Trump Meeting with Kim Jong Un a Concession by U.S.
March 9, 2018
Washington, DC — Independent Women's Forum Foreign Policy Fellow Claudia Rosett released the following statement today following the announcement that President Donald Trump will meet with North Korean dictator Kim Jong Un:
This looks more like a historic trap for the U.S. than a historic opportunity. It has all the hallmarks of yet another grand bamboozle by North Korea’s regime. North Korea’s totalitarian Kim dynasty has snookered and played the U.S., South Korea and their allies not just with rotten nuclear deals over the past 24 years, but with deceptions going all the way back to 1950, when North Korea launched a surprise invasion of the South, triggering the brutal 1950-53 Korean War.
For the American president to digify North Korea’s tyrant Kim Jong Un with a face-to-face meeting is in itself a concession by the United States. This would dignify this totalitarian dictator with the status of sitting at the same table to bargain as an equal with the elected leader of the world’s leading democracy. In exchange for what? North Korea has surrendered nothing.
North Korea’s offer to suspend nuclear missile testing means nothing. We have seen multiple pauses over the years in North Korea’s testing — including a three-year pause, from early 2013 to early 2016, between their third and fourth nuclear tests . That was followed by rapid advances in their program, including three more nuclear tests and last year's testing of intercontinental ballistic missiles, including one launched over Japan.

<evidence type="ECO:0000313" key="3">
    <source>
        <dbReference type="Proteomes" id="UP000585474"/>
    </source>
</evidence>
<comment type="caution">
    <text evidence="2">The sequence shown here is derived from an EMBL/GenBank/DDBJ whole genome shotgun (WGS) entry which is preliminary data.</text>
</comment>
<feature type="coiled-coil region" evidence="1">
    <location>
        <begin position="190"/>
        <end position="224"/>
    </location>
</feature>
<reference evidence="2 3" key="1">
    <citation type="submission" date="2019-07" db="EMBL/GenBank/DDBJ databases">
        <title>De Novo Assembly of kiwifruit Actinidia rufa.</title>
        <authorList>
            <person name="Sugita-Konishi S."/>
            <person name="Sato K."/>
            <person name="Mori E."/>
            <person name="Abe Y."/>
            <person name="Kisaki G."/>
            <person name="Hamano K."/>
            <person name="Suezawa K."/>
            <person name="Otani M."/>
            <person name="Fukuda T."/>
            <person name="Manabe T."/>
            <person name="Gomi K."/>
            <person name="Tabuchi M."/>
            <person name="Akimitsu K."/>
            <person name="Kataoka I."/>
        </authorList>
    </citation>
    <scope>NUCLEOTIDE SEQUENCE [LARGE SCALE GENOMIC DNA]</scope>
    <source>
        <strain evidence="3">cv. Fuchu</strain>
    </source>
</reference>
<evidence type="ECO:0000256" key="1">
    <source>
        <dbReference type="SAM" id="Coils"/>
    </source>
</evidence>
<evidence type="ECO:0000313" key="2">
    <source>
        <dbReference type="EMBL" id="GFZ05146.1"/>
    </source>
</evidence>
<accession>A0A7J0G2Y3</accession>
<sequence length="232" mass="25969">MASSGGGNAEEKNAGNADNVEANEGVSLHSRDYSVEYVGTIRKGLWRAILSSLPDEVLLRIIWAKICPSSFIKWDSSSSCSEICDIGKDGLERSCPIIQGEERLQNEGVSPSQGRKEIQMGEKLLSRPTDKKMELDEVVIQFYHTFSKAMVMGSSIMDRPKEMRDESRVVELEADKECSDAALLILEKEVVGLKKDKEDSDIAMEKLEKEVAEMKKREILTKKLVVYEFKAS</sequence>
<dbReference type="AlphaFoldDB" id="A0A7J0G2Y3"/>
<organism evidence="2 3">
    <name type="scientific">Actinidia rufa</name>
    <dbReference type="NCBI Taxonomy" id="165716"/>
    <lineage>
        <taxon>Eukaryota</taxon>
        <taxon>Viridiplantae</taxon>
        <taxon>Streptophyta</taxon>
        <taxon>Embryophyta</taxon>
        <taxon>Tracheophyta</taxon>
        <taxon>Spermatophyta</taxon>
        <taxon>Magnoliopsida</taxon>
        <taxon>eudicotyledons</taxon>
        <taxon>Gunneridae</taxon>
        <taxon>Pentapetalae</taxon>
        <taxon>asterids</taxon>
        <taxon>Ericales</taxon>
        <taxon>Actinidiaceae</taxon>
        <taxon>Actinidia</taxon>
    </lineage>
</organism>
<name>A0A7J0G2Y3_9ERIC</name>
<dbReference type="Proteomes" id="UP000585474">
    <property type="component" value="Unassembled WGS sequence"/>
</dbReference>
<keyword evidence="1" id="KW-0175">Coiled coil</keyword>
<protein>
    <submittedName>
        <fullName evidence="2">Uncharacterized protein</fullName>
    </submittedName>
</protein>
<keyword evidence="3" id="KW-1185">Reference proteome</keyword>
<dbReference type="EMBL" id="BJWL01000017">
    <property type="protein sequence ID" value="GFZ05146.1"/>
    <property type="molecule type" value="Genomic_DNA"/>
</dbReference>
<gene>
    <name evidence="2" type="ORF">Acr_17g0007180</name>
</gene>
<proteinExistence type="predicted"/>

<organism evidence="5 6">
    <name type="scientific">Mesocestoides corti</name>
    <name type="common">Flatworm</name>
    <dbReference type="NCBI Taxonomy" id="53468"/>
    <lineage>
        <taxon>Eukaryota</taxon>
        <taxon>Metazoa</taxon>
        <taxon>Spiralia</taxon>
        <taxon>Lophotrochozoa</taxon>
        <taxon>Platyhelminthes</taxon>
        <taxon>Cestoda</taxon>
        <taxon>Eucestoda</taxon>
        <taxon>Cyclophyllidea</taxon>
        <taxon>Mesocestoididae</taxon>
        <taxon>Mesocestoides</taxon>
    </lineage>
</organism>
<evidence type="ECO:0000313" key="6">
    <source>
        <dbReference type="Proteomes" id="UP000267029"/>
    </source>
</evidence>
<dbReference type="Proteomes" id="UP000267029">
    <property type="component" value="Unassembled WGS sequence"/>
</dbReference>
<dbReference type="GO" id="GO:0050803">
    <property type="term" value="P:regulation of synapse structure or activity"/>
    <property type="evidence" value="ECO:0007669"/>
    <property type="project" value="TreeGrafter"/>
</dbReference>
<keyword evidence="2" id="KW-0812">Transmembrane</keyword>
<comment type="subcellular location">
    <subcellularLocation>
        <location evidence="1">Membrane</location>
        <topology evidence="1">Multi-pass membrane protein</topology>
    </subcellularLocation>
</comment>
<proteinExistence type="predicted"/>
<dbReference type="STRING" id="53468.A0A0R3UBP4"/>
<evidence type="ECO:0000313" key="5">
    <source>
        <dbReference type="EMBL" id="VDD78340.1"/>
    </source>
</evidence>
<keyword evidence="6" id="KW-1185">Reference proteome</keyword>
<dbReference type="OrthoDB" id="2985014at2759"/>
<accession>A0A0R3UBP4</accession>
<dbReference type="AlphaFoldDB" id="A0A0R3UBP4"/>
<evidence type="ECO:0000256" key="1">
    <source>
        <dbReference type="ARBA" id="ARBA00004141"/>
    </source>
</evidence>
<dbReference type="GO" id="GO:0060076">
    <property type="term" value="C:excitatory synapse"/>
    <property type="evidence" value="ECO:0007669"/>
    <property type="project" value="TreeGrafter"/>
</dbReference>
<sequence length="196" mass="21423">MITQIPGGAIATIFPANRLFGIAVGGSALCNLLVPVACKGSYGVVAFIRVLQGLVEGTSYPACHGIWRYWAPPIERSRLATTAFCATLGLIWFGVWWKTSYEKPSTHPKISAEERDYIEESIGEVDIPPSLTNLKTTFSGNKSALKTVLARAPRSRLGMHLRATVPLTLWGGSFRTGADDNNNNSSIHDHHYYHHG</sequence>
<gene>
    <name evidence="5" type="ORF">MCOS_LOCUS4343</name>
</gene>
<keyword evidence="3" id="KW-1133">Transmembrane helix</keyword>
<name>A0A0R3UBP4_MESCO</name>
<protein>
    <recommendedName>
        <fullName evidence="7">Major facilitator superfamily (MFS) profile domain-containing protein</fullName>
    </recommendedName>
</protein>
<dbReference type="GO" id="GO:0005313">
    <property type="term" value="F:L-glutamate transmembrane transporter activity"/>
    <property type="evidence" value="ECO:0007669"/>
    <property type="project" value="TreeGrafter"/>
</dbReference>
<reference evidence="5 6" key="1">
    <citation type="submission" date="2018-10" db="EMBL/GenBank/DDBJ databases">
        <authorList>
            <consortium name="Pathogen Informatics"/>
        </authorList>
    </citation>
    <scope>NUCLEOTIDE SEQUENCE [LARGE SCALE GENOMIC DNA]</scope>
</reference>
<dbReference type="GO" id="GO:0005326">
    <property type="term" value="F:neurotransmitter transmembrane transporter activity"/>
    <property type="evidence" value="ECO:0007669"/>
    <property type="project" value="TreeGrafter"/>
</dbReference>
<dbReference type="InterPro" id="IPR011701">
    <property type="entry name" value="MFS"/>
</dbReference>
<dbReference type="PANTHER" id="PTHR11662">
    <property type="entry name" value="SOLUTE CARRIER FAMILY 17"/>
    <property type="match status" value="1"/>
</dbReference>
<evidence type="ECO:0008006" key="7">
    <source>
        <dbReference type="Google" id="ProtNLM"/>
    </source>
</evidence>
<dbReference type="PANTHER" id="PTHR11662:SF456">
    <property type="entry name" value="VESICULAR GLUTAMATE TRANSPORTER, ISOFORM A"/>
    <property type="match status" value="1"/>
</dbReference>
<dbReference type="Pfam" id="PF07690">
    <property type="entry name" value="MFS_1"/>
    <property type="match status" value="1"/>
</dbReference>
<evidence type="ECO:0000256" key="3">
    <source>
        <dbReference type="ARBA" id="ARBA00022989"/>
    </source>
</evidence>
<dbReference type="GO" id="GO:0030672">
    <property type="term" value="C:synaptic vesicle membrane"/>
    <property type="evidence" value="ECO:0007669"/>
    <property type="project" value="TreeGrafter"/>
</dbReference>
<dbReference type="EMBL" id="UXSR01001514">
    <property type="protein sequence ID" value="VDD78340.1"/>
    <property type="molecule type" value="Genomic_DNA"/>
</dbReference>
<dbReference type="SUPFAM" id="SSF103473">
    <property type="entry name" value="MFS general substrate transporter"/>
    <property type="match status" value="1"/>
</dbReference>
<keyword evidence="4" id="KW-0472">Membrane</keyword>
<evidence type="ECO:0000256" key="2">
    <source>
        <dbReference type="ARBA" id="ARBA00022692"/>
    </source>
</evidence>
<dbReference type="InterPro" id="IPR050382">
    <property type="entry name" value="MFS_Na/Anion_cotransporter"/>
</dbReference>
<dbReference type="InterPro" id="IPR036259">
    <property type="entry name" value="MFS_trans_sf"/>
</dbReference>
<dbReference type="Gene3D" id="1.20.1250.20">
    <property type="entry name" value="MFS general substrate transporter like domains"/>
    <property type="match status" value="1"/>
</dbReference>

Nor, short of an end to the North Korean regime, or a complete change in its character (which would amount to the same thing) is there any nuclear missile climbdown deal to be had with North Korea that could be genuinely monitored and enforced. North Korea’s closed society and pervasive system of state control means there can be no full access for any foreign monitors, unless the regime itself is prepared to surrender its totalitarian domestic powers. Sure, North Korea can allow inspectors in; but just as easily, as done repeatedly in the past, North Korea can kick them out.
We are hearing calls already for President Trump to meet with Kim Jong Un as soon as possible, even before the May time frame reportedly agreed to by Mr. Trump. That would amount to a scene in which North Korea’s tyrant beckons, and America’s president rushes to meet him. That’s likely to backfire badly with North Korea, and would set a precedent that can only embolden such predatory dictators as Vladimir Putin in Russia, and Xi Jinping in China.
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